…an american profile in courage…

…to adapt the title of that work by the late John F Kennedy and we have a first snapshot of the fact and the fiction of leadership and substance…

We start in Latin America. And we have a timely article, which assumes the context is well known, from, yes, The Guardian, from which we have this excerpt,

The president is a former member of the Tupamaros guerrilla group, which was notorious in the early 1970s for bank robberies, kidnappings and distributing stolen food and money among the poor. He was shot by police six times and spent 14 years in a military prison, much of it in dungeon-like conditions.

So, from this open secret, now even widely divulged to the Western world, The Guardian gives an insight into, a better understanding of the distinction between courage and ‘courage’ (that PR fabricated reality).

This describes the current President of Uruguay, José Mujica. And in this profile we see a leader, a persuasive leader, not a charlatan. Moreover, Uruguay would be the country that recently took the bold step to end the cynical but lucrative ‘War on Drugs’, a discredited policy so destructive in many societies, as the country legalised the production, sale and use of marijuana with regulations in place.

Though Brazil does remain squeamish about the law, President Mujica’s bold move has attracted praise from many quarters, even in the US. Among the plaudits comes one from The Guardian’s Simon Jenkins who is effusive in his praise for action to squelch the lucrative programme of death and destruction that defines the ‘War on Drugs’. Yet his recommendation for a Nobel Prize for Peace is invalidated by the very meaning of the award and the anomaly of two high profile US recipients.

Not surprisingly, it would take a functionary of the United Nations, quite likely in a bid for self-promotion or a move later through some revolving door, to heap public criticism on the Uruguayan government, yet avoid doing so to a likely paymaster. (What is puzzling in this is that in a few countries cannabis was once considered the intoxicant of the poor, the very poor who could not afford alcohol.)

To be recalled is that such initiatives have been in train in several states of the US. Now if we remember the coca leaf used for over a thousand years by inhabitants of the altiplano of South America, and remember its fate at the same UN because of discovery of its commercial potential and its chemical transformation by the ‘civilised’ North for a Western market economy, we recognise the ‘invisible hand’ in the decision making – until Evo Morales. Money laundering has not been highly lucrative enterprise to the peasant growers of the altiplano, has it?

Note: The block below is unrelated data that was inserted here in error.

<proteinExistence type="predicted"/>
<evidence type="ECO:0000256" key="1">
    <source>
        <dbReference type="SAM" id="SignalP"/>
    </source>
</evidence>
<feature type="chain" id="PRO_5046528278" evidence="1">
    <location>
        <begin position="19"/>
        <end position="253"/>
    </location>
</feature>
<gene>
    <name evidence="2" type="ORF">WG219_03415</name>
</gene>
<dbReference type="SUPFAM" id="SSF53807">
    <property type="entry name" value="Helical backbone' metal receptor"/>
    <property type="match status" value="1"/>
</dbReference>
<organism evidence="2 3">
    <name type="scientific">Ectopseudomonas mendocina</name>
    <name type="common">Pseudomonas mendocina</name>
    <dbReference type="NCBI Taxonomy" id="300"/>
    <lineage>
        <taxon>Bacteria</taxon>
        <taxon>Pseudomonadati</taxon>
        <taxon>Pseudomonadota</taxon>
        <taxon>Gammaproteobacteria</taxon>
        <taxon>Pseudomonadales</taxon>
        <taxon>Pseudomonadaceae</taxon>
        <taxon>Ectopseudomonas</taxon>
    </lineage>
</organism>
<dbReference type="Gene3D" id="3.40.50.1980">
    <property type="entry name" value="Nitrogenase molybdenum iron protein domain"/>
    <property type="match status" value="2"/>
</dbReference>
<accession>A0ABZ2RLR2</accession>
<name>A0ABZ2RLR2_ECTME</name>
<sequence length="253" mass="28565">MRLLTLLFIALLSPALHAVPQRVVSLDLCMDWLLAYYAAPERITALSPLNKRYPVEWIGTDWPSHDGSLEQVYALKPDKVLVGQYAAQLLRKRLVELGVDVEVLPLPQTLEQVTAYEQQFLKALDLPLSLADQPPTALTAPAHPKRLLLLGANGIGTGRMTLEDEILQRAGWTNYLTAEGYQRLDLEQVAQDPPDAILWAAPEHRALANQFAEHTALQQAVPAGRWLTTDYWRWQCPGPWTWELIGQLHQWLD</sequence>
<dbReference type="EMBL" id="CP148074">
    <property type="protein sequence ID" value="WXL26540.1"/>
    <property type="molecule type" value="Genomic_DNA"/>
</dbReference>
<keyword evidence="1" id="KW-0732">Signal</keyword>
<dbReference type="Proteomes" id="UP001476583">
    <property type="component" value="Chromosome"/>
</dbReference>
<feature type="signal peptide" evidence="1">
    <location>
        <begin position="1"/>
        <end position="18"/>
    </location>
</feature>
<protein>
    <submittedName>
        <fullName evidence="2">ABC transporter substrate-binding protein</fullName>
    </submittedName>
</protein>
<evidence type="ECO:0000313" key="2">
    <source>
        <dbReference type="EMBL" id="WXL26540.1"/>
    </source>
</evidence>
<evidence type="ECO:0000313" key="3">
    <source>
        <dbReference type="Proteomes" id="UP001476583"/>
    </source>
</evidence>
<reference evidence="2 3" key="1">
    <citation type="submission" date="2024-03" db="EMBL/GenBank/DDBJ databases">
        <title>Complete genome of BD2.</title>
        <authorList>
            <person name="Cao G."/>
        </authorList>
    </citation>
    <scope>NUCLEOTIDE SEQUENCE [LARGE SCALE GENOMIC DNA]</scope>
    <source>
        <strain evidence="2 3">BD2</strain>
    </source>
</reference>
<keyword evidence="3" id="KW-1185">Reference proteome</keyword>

Though in many ways remarkable, Mujica does have company who do share, with varying intensity,  that vision of leadership and social conscience. In the never ending fight for independence, in the real meaning of the word, other names appear. We have the Dilma Rousseff of Brazil, and, soon and again, Michelle Bachelet of Chile, and, of course, the late Hugo Chávez of Venezuela, who had earlier come to the fore at the time of the infamous caracazo of February 1989. There is also the former President of Brazil, Lula, of very humble origins, who never failed to focus on alleviating the plight of the poor and in establishing the framework and implementing social programmes for a more just society.

Briefly, but not unimportantly or comprehensively, we also have Cristina Fernández de Kirchner in Argentina, Evo Morales in Bolivia, Rafael Correa of Ecuador, Daniel Ortega in Nicaragua. And in today’s Venezuela, there is the ‘former bus driver’, ‘ex-bus driver’, as characterised by the MSM, Nicolás Maduro, who, while addressing Venezuela’s many challenges, still works at continuing his country’s initiatives to aid many economically-challenged Caribbean countries. (And the US MSM would remain very silent on the results of the recent elections in Venezuela.)

Yet the success and popularity of such leaders of the ‘backyard’ have come in spite of significant obstacles such as near total control of the domestic media by their respective country’s oligarchs and the derogatory fabrications by the more ‘established’ corporate US MSM, and, of course, despite that pesky activism from abroad.

As the saying goes, ‘By their fruits (deeds) ye shall know them’. And that repudiates incessant rhetoric that is seldom ever matched by deeds that are for the health and welfare of society, and civilisation at large. José Mujica, President of Uruguay, by his deeds does stand as one admirable American Profile in Courage.